"Body condition scores remained good and all of them got pregnant," said Dr. Ron Randel, leader of the deer farming research team at the Texas A&M University System Agricultural Research and Extension Center at Overton.
Previous studies have shown feeding even small amounts of whole cottonseed to have severe detrimental effects on male red deer and male fallow deer. Whole cottonseed diets may diminish antler development by as much as 50 percent, lower body condition scores and reduce the animals' sperm motility. This study was with cottonseed meal, Randel emphasized, not whole cottonseed.
Both whole cottonseed and cottonseed meal contain gossypol, a toxic element that naturally occurs in cotton plants. The effects of gossypol on ruminants such as red deer and related species are not so overt as those on non-ruminants, but seem focused on the animal's reproductive physiology.
Whole cottonseed contains tenfold the amount of gossypol than does cottonseed meal. This is assuming the cottonseed meal is produced by a chemical extraction process followed by mechanical extrusion..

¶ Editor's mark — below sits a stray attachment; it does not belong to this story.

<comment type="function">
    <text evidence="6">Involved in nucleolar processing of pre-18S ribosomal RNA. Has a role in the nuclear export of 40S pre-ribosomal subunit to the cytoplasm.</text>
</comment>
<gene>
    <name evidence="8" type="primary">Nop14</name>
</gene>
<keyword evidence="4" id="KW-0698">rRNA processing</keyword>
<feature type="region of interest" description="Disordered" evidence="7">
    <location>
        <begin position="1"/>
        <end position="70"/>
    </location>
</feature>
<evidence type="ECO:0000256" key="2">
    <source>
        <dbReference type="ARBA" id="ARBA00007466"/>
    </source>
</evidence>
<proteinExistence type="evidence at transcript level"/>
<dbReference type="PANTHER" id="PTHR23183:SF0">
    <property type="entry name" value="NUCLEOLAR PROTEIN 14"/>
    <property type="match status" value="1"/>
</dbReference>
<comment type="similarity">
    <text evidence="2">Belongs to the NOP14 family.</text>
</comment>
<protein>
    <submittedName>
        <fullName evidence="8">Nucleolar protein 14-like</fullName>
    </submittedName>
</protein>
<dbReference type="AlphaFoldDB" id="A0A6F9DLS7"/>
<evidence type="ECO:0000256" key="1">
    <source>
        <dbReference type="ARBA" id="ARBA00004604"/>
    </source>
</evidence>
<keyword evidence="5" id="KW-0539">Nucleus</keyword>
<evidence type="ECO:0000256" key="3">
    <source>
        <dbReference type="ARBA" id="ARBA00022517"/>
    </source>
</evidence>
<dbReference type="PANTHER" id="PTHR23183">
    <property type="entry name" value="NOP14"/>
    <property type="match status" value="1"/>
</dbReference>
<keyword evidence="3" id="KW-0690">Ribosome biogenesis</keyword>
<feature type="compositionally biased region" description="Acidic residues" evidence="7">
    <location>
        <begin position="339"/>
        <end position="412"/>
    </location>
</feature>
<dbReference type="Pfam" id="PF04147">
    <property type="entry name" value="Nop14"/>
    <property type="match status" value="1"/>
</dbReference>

Because they are cheap, high energy feedstuffs, whole cottonseed and cottonseed meal are commonly fed to both free-ranging and ranched deer, particularly in West Texas where cottonseed is particularly cheap and plentiful and grazing is at best spartan.
In the study, the most recent gossypol work completed at the Overton center, 66 fallow deer were separated into three groups of 20 does and two bucks each. All groups were contained in individual two-acre Coastal bermudagrass pastures and fed daily.
The control group was fed 0.79 pounds of soybean meal and no cottonseed meal per head, per day. The low-cottonseed-meal group got 0.39 pounds of soybean meal and 0.5
Contact: Robert Burns
Texas A&M University - Agricultural Communications